Do yourself a favor when you speak to Bill Levey about takeout coffee cup lids: begin the conversation only after you’ve finished your morning cup, and savor every last sip of it. Because it will be the last you drink with your innocence intact.
When Levey tells you that “coffee lids are one of the main exposed and mishandled food service item out there,” and that a 2010 study by the University of Arizona found up to 17% of the lids stacked by the sugar and milk in coffee shops everywhere are already contaminated with fecal matter, he does so with enthusiasm of a bottled water vendor anticipating a natural disaster. As Levey talks about flu season and even Ebola, you will find yourself staring at those stacks of coffee cup lids, so recently an innocuous part of your daily landscape, and see danger. And then, like Levey, you will see opportunity.
For the past seven years, Levey has been working to invent a hygienically sealed takeout coffee cup lid that he calls Clean Coffee. In essence, it is a standard plastic takeout lid with an adhesive seal covering the drinking hole and part of the rim, which can be peeled off like a sticker once the user is ready to drink from it. “This is the simplest way to accomplish that objective,” Levey says of his patented prototype’s design, for which he’s currently working to secure a manufacturer.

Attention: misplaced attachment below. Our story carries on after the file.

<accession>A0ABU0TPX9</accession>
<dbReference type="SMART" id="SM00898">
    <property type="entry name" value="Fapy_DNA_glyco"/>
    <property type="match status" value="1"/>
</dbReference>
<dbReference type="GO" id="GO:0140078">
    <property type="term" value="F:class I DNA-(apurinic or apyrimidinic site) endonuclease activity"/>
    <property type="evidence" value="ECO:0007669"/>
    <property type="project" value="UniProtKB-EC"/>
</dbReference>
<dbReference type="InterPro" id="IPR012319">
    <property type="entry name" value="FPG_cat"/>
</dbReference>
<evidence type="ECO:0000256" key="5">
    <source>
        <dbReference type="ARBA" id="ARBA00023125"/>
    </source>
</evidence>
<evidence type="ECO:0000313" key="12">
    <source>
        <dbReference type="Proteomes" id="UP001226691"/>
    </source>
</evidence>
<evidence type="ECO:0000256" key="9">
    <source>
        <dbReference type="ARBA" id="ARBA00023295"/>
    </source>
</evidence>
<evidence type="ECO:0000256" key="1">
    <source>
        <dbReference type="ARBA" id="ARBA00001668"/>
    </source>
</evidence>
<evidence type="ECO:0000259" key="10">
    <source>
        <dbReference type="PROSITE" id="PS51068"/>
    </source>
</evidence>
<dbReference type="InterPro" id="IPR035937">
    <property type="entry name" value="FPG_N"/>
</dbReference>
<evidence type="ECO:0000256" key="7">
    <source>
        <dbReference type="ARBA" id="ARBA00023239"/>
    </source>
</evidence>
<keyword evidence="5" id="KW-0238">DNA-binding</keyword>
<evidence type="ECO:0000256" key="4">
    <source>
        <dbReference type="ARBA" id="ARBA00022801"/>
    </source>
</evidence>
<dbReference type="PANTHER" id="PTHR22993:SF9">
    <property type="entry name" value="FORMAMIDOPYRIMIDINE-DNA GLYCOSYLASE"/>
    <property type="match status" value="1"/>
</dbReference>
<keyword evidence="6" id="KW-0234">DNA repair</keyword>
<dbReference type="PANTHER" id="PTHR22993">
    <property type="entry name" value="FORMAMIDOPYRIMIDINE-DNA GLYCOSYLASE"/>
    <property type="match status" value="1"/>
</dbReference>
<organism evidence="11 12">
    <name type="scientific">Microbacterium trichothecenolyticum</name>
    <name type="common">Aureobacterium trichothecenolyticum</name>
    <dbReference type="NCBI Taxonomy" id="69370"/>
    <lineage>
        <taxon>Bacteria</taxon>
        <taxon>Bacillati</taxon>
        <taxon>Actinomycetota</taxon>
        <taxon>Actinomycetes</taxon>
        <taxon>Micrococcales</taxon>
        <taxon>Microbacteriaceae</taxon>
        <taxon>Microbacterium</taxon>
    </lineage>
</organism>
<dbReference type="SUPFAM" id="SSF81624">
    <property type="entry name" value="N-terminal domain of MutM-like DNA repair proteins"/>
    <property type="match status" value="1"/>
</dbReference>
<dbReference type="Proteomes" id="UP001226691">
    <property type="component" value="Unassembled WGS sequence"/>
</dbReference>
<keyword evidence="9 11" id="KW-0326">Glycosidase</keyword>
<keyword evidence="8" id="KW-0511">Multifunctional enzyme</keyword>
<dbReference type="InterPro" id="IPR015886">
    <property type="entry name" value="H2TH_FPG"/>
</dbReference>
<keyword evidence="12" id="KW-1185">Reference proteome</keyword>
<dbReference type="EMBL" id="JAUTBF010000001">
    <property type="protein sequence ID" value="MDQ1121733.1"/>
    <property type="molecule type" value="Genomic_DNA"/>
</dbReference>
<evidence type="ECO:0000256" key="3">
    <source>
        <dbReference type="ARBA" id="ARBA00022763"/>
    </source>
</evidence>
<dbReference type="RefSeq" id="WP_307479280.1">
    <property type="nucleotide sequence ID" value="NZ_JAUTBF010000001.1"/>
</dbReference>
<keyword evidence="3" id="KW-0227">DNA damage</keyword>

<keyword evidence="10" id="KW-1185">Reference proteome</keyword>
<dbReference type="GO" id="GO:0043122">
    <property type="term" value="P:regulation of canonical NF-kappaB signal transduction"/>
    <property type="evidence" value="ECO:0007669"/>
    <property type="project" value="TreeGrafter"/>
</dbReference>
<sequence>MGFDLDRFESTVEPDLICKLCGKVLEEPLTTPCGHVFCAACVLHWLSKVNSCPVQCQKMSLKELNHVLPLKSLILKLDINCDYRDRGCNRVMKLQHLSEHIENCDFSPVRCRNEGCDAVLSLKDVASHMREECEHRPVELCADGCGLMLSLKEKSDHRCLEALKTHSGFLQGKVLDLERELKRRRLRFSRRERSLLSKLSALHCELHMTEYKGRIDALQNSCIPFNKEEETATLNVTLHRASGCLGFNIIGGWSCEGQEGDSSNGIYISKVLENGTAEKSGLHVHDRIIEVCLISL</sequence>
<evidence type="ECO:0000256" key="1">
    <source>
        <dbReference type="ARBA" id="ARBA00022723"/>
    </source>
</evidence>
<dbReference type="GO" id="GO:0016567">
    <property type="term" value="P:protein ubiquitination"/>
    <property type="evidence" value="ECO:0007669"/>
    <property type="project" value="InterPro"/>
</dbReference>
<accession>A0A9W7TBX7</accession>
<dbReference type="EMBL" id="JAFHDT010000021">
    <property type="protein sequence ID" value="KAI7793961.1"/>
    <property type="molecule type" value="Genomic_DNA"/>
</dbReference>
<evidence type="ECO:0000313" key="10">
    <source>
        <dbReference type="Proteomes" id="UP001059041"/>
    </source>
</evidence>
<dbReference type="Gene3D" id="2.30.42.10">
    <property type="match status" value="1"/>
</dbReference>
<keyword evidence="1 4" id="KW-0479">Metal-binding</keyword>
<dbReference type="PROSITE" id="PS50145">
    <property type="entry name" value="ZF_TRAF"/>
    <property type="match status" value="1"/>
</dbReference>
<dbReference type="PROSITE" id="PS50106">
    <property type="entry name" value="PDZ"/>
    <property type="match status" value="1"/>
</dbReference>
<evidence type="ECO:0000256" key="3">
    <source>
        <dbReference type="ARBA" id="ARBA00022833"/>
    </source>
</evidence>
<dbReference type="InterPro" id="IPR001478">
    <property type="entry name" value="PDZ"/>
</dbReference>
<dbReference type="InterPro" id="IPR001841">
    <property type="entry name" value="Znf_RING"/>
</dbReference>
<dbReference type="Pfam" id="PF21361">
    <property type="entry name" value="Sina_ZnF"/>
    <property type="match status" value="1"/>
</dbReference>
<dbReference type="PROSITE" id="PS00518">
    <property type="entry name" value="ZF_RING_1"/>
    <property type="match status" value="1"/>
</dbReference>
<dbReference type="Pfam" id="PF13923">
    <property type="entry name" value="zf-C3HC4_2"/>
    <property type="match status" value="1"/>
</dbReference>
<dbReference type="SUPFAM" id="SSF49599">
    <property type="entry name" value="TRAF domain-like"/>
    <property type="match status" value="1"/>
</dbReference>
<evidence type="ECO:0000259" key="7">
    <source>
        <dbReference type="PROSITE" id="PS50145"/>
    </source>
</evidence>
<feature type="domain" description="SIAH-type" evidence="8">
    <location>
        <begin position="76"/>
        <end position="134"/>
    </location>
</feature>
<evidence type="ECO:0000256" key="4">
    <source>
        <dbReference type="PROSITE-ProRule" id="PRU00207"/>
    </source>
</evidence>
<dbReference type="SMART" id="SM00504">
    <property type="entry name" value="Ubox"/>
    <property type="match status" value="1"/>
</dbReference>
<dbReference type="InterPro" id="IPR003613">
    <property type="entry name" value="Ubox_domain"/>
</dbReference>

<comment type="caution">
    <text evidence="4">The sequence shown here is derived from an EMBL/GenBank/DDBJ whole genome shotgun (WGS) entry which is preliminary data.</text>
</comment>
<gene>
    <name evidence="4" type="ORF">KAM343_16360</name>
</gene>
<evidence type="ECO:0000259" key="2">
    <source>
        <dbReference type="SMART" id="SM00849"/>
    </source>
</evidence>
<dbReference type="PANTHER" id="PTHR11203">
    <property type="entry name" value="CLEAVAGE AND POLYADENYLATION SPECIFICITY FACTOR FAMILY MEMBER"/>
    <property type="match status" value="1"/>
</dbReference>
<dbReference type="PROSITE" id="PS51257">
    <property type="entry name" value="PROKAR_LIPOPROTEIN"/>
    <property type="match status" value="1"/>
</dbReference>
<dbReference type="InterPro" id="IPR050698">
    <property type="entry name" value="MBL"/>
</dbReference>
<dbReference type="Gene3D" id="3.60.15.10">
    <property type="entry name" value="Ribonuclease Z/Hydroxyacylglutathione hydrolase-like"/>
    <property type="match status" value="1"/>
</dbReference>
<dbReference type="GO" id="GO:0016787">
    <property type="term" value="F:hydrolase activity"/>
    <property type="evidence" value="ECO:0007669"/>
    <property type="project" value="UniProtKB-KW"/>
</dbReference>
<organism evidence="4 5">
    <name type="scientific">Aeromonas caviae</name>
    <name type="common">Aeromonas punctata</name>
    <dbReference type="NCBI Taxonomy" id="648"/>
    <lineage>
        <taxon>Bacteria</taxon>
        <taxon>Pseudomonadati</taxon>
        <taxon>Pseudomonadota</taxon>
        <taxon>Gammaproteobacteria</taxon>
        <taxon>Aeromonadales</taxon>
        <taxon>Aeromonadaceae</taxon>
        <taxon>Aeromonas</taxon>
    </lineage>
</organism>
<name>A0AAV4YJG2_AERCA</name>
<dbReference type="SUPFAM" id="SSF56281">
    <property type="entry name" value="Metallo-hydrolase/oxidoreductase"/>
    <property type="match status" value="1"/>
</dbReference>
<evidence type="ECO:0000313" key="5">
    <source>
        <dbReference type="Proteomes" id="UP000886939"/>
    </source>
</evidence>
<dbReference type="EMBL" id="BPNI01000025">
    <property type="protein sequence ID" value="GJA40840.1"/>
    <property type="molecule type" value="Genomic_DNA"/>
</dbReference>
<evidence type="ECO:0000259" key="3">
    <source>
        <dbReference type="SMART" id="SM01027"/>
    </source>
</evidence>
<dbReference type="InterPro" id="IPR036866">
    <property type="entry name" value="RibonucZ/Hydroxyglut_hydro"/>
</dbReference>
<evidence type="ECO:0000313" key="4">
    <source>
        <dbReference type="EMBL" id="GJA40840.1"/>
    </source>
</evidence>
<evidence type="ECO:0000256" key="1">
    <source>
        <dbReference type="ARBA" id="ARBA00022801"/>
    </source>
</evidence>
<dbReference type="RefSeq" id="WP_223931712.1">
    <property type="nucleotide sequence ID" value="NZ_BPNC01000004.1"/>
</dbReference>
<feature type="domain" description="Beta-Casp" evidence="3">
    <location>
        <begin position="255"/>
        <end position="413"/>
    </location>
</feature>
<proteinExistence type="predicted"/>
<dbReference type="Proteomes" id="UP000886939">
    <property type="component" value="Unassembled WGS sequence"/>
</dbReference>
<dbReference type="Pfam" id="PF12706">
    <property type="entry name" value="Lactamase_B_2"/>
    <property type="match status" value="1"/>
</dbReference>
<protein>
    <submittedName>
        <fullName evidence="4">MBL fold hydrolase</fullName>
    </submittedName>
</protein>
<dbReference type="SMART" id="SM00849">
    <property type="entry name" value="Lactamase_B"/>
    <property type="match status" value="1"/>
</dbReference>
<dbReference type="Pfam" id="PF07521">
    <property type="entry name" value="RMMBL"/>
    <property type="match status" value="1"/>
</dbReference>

Though he grew up tinkering with radios and other home electronics, Levey was working as a corporate lawyer in New York when the idea came to him. “I was taking my coffee up to the office every day,” he recalls. “People at the milk counter were sneezing, handling money, and then handling the lids in the stack, taking two or three accidentally, then putting those back. The baristas would honestly hold their hand on top of the lid to slide the cup of coffee over to me!”
Levey doesn’t consider himself a germaphobe. He washes his hands before eating, but he doesn’t carry hand sanitizer and admits his apartment’s “shoes off” policy is loosely enforced. The awareness around food came from years worked as a waiter in restaurants, where safe food handling practices were drilled into him. “You don’t really forget that,” he says, noting that in a restaurant it would be a unthinkable for a server to deliver a customer’s drink with their hands touching the rim. Levey wondered why coffee cup lids were the exception in an age where nearly every other plastic takeout utensil (cutlery, straws, bottled water lids) were mandated to be hygienically sealed.